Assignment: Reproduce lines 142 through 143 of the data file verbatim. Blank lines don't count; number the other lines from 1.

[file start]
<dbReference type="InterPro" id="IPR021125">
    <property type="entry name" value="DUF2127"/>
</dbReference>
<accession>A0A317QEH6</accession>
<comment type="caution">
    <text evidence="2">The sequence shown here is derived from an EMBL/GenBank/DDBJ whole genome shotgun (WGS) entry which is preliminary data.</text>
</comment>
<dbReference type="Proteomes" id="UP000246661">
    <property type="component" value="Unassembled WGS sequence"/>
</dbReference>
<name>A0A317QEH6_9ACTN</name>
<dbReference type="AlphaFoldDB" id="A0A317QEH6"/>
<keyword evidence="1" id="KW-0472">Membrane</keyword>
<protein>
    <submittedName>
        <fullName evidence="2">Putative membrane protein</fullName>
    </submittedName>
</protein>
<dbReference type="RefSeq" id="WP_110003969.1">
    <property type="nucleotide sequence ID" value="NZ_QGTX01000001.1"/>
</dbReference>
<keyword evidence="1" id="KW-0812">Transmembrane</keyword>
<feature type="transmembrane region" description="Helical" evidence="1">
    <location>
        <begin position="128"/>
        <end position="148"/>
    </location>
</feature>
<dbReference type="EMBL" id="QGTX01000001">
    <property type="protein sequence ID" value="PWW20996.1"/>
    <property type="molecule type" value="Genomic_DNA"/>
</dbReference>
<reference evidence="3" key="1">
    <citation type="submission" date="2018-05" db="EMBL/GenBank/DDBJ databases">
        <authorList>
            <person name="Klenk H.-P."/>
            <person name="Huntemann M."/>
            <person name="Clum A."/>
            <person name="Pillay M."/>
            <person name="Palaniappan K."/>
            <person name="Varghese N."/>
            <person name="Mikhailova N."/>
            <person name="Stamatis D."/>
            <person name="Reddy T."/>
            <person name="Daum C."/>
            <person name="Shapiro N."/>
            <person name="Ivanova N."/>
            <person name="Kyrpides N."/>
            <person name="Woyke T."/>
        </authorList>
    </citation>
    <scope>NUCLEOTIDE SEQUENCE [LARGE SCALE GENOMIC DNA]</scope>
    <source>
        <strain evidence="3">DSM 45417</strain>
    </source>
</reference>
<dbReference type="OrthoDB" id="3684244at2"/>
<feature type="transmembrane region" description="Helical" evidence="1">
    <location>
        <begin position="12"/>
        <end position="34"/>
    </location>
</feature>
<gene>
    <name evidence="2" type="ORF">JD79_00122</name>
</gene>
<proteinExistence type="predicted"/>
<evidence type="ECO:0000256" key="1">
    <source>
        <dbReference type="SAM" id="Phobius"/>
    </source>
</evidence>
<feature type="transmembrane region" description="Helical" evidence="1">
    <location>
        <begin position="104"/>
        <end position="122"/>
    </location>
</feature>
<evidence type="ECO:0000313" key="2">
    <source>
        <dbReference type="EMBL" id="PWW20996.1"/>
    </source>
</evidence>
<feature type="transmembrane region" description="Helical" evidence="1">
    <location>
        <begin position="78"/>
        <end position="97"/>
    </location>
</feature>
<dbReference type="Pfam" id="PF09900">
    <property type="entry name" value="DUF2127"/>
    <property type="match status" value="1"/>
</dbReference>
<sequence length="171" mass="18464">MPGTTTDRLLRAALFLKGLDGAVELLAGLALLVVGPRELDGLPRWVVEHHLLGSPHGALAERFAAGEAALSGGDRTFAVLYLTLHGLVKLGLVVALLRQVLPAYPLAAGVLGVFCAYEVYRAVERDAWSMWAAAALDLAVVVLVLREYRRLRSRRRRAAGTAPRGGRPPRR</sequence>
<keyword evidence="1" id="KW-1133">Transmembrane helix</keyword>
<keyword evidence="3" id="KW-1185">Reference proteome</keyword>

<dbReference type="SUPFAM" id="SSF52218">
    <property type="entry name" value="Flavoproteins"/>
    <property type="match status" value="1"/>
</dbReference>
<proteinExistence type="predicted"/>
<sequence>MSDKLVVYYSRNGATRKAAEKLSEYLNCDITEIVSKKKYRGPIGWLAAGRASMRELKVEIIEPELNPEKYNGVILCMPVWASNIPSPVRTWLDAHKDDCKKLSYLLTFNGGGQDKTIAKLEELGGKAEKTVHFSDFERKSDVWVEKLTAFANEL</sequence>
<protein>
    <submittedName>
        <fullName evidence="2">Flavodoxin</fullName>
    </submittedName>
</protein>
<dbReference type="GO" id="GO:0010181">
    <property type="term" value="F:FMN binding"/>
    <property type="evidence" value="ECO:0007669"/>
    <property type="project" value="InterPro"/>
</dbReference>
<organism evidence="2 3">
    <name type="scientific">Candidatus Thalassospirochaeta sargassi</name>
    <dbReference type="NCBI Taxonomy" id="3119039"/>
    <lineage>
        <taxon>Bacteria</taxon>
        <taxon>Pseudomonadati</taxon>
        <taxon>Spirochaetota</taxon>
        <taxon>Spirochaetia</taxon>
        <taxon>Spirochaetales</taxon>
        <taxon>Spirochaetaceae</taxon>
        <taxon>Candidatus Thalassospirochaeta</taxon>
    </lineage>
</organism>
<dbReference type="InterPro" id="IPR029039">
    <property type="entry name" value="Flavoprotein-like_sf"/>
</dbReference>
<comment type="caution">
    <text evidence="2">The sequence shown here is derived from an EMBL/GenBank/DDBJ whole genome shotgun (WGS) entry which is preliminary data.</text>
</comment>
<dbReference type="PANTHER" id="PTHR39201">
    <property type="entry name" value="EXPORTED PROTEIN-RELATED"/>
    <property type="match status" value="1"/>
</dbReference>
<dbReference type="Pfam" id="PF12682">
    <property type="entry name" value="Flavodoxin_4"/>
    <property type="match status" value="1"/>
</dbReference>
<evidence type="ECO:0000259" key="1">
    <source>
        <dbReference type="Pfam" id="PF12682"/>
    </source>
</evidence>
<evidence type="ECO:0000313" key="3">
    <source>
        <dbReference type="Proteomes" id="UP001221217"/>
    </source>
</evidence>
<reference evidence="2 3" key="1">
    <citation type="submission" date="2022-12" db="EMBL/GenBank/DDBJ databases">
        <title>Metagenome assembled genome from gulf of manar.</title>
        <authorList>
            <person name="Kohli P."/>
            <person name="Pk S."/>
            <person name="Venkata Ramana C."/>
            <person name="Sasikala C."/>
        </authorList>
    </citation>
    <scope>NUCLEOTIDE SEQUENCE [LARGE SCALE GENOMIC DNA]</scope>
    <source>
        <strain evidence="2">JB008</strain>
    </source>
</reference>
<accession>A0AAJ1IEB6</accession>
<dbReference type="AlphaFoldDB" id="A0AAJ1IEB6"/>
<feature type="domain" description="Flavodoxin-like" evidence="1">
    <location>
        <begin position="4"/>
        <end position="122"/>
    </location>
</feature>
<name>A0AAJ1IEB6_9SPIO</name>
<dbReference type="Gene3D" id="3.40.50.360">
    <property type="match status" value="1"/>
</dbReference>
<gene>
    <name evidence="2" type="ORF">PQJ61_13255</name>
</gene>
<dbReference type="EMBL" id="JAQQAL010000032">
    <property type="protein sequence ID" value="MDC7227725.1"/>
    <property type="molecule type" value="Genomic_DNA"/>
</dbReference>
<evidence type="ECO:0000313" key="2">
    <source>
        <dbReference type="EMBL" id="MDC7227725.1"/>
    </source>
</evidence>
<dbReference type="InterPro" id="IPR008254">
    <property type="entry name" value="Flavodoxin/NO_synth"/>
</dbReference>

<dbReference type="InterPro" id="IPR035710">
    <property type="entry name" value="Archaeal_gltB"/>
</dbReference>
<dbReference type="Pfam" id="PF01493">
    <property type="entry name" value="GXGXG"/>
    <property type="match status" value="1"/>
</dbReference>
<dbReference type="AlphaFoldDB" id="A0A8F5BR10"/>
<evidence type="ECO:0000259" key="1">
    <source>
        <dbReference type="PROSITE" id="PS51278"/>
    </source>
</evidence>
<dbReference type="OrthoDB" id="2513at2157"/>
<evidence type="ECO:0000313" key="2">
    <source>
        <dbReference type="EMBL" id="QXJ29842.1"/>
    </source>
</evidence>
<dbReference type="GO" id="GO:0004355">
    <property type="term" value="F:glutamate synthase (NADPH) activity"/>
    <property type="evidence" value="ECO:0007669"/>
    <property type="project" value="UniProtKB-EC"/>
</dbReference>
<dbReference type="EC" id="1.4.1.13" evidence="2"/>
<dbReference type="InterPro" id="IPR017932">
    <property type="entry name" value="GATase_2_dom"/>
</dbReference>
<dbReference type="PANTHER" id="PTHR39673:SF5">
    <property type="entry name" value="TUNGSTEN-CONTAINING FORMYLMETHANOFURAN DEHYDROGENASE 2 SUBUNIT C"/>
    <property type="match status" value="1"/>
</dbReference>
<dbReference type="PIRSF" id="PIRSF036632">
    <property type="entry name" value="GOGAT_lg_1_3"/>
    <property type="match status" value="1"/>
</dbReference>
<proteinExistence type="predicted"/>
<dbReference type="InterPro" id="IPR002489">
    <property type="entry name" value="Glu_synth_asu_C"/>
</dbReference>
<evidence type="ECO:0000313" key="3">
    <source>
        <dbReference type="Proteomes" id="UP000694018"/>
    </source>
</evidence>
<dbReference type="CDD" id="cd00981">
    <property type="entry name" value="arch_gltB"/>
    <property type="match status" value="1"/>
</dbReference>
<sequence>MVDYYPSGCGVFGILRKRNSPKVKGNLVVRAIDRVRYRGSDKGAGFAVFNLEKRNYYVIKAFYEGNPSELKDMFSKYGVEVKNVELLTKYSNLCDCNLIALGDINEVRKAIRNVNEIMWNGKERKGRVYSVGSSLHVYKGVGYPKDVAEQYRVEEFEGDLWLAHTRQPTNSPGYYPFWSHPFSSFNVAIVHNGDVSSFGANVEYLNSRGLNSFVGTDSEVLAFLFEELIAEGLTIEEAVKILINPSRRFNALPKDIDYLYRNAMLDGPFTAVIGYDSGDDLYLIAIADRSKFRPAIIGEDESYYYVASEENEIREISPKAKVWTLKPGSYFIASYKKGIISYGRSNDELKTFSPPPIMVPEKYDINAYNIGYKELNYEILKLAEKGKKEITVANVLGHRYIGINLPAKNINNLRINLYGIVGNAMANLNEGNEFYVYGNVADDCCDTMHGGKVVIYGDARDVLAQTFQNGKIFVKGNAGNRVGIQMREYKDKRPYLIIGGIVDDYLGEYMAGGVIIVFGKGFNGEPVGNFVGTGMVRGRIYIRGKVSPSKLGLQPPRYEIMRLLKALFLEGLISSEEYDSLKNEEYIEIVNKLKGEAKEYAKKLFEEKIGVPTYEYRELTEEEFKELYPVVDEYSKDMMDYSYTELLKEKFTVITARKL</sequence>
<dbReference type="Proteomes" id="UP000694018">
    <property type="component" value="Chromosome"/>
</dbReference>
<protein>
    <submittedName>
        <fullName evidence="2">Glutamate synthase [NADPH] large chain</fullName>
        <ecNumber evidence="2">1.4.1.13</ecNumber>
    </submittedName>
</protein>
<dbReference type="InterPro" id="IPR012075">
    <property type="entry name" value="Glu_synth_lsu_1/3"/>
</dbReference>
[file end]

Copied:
        <dbReference type="Pfam" id="PF12682"/>
    </source>